ADHD Signs and Symptoms

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ADHD signs and symptoms vary from person to person, and they may appear differently in children, teenagers, and adults.

ADHD Signs and Symptoms

An individual with undiagnosed attention deficit hyperactivity disorder (ADHD) may exhibit behaviors such as a shortened attention span, difficulty sitting still, and acting on impulses. Often, individuals are mislabeled as problem children or poorly disciplined adults when they are unknowingly dealing with an unmanaged case of ADHD. With the diagnosis of ADHD becoming more common among adults and children, it is important to recognize several signs and symptoms that can aid in diagnosis. Once properly diagnosed, various tools are available to help those with ADHD manage it and thrive in their education and careers.

What is ADHD?

Attention-deficit/hyperactivity disorder, commonly known as ADHD or attention deficit disorder, is a condition that causes difficulty with attention span, hyperactivity, and impulsive behaviors in both adults and children. According to the CDC, ADHD affects over 6.4 million children in the United States aged 4–17 years. The condition often presents in childhood and can persist into adulthood. Without proper understanding and accommodation, ADHD can exacerbate issues such as low self-esteem, difficulties in school or work, trouble maintaining relationships, and other side effects.

Most Common Symptoms of ADHD

ADHD signs can vary among individuals and may present differently in children, teenagers, and adults. The three most common symptoms are inattention, impulsiveness, and hyperactivity. It is important to note that some symptoms may be more pronounced in some individuals than in others. Not all symptoms need to be present for a diagnosis or for seeking interventions and accommodations. Below are some common symptoms for different age groups:

Symptoms of ADHD in Children and Teenagers

Symptoms of hyperactivity in adolescents and teenagers are typically evident before age 6 and present in more than one setting, such as at school and at home. Children may exhibit signs of inattention, hyperactivity, or impulsiveness, or a combination of these. Some common signs of inattentiveness include:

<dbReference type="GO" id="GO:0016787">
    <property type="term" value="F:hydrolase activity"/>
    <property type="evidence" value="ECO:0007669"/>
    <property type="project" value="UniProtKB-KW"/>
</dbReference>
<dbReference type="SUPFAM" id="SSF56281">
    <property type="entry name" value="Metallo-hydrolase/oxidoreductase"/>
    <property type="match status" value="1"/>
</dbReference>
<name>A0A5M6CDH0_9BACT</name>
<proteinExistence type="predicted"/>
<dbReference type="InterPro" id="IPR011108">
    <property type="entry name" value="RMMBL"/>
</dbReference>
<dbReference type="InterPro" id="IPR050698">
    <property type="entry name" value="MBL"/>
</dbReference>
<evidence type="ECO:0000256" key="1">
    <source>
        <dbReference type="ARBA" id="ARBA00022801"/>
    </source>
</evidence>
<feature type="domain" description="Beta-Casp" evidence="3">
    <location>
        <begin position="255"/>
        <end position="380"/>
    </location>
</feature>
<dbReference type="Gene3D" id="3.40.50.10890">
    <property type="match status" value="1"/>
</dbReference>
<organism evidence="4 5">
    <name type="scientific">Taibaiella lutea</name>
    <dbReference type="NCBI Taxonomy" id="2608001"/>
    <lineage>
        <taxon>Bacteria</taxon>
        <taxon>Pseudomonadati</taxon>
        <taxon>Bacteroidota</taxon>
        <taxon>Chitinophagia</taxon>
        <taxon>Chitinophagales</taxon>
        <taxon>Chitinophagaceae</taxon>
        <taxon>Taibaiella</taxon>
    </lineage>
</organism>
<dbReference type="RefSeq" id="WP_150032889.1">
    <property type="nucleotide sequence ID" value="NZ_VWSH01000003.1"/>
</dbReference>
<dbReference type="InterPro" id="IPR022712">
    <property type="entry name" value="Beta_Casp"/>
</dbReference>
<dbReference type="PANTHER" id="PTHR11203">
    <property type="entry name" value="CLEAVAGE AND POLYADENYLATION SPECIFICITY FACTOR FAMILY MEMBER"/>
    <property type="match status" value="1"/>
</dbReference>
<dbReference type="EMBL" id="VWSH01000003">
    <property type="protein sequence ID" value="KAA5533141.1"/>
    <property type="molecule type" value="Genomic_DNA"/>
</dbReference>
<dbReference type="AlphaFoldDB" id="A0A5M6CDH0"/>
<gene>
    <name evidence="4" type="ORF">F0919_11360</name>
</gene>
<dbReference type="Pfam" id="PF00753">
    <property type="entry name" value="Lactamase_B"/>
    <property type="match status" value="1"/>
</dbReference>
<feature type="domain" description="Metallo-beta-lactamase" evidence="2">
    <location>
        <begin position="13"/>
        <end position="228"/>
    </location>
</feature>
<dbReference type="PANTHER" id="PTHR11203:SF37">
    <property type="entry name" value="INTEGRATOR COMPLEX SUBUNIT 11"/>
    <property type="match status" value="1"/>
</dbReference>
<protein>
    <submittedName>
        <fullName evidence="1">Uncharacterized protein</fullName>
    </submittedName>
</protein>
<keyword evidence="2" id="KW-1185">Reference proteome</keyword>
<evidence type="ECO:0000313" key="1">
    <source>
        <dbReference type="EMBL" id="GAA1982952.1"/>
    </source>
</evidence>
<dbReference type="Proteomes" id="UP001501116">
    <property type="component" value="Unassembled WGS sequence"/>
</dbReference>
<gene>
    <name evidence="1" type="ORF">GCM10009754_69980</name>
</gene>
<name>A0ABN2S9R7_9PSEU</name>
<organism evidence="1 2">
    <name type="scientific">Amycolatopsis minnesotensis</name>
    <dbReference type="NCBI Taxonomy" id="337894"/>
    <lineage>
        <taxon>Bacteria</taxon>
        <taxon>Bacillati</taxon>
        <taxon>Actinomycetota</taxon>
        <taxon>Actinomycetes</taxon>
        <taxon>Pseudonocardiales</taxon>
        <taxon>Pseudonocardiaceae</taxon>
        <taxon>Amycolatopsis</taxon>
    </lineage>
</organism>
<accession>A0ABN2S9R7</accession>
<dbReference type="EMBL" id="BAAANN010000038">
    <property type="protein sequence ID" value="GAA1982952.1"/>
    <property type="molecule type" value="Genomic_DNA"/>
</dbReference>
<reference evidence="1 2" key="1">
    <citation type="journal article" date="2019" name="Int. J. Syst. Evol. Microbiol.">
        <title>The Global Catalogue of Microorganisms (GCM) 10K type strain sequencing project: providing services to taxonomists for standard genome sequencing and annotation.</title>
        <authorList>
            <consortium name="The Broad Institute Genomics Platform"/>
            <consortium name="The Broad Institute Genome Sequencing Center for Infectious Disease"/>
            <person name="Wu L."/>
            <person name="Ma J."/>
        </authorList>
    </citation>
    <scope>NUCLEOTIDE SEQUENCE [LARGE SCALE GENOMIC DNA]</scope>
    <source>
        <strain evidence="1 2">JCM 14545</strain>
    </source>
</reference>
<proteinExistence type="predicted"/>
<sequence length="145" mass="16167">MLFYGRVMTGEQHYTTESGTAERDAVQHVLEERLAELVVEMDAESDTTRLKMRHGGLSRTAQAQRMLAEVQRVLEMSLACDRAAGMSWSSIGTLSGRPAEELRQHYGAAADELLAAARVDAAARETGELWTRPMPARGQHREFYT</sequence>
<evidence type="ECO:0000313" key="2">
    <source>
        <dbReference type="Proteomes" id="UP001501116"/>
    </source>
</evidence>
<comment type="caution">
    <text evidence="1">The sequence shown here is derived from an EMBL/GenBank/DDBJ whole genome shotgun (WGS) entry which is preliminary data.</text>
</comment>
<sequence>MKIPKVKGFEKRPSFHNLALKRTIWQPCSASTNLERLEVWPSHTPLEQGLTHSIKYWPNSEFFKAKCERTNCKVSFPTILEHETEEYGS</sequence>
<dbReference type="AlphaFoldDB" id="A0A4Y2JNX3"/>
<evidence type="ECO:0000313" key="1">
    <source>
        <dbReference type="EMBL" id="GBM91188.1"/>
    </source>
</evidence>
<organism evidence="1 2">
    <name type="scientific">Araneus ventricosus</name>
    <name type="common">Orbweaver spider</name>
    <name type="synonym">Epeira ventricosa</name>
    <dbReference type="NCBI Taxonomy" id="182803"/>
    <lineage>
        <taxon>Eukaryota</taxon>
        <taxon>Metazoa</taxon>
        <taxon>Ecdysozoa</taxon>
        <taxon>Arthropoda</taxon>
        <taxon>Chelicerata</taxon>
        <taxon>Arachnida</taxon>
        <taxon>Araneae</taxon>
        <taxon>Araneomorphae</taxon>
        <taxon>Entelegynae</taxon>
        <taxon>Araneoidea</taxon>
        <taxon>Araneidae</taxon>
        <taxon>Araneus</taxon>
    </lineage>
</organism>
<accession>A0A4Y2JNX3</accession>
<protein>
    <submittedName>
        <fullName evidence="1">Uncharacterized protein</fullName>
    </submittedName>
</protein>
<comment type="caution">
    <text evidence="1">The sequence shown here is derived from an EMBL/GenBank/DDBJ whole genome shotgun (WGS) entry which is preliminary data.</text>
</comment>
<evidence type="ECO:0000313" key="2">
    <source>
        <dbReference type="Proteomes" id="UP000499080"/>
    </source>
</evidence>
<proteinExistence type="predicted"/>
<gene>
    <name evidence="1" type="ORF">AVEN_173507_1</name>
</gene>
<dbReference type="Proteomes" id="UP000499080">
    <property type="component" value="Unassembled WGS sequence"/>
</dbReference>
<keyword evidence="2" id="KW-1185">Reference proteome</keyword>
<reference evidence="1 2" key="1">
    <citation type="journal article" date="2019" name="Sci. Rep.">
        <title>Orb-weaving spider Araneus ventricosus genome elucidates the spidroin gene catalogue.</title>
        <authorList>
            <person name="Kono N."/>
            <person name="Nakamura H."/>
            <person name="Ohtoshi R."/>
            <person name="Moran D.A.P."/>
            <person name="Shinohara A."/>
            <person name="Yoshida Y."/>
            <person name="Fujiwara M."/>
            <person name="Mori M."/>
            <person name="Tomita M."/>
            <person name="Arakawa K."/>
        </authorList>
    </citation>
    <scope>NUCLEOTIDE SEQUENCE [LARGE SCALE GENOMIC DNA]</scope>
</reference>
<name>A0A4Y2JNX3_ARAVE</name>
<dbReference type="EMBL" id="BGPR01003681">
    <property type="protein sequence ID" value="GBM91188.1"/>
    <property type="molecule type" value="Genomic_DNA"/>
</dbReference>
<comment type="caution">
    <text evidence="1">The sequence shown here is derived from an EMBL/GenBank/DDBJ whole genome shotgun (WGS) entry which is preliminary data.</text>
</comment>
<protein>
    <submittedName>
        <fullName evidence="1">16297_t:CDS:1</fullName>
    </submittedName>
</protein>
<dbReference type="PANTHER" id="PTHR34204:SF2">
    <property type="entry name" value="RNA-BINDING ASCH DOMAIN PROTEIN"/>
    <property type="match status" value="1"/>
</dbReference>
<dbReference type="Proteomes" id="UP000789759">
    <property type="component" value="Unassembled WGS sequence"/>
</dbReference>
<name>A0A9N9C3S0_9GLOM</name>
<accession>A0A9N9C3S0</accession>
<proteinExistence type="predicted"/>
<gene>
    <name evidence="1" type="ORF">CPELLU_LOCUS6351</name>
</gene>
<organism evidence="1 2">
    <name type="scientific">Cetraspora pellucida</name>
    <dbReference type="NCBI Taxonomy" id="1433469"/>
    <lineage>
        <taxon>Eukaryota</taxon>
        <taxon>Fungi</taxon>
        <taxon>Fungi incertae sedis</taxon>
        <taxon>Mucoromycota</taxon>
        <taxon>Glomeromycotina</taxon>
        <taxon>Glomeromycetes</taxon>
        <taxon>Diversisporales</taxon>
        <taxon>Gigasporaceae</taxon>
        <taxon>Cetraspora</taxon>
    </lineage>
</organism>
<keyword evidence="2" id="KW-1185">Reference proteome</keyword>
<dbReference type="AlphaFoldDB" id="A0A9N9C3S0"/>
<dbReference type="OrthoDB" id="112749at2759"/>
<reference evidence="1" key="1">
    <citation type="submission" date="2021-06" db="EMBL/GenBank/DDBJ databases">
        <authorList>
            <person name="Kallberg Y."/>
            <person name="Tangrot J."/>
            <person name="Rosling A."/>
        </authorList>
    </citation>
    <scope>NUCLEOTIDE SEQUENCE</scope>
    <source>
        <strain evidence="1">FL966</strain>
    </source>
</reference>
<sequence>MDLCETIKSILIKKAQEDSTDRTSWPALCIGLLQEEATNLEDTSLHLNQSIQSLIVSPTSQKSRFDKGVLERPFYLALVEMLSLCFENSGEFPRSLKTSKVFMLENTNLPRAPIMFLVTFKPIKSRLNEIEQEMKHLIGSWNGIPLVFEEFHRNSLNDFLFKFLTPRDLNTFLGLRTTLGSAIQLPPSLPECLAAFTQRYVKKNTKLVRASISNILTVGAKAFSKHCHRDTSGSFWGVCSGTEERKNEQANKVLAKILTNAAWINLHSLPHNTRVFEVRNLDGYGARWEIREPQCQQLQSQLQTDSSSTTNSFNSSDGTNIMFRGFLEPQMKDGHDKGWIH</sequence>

• Difficulty concentrating and focusing
  • Having a short attention span
  • Becoming easily distracted
  • Making careless mistakes in schoolwork or chores
  • Forgetting or losing items
  • Difficulty completing repetitive or time-consuming tasks
  • Difficulty following instructions
  • Trouble listening or following conversations
  • Struggling with organization or task prioritization
  • Constantly changing tasks or activities

Common signs of hyperactivity and impulsiveness include:

  • Difficulty sitting still, especially in quiet environments
  • Excessive fidgeting, restlessness, or physical movement
  • Trouble concentrating on given tasks
  • Talking excessively and interrupting conversations
  • Inability to wait for their turn
  • Acting on impulse
  • Lack of sense of danger or consequence
  • Finding it hard to pay attention in school

Without a proper diagnosis, these symptoms can lead to significant issues in a child’s or teenager’s mental health, such as learning disabilities, lower grades, difficulty maintaining friendships, and excessive discipline for actions beyond their control.

Symptoms of Adult ADHD

According to the American Psychiatric Association, 2.5% of adults have ADHD. For adults who have gone undiagnosed, symptoms can be harder to recognize. While inattentiveness, hyperactivity, and impulsiveness are still key identifiers, they manifest differently in adults. Symptoms may include: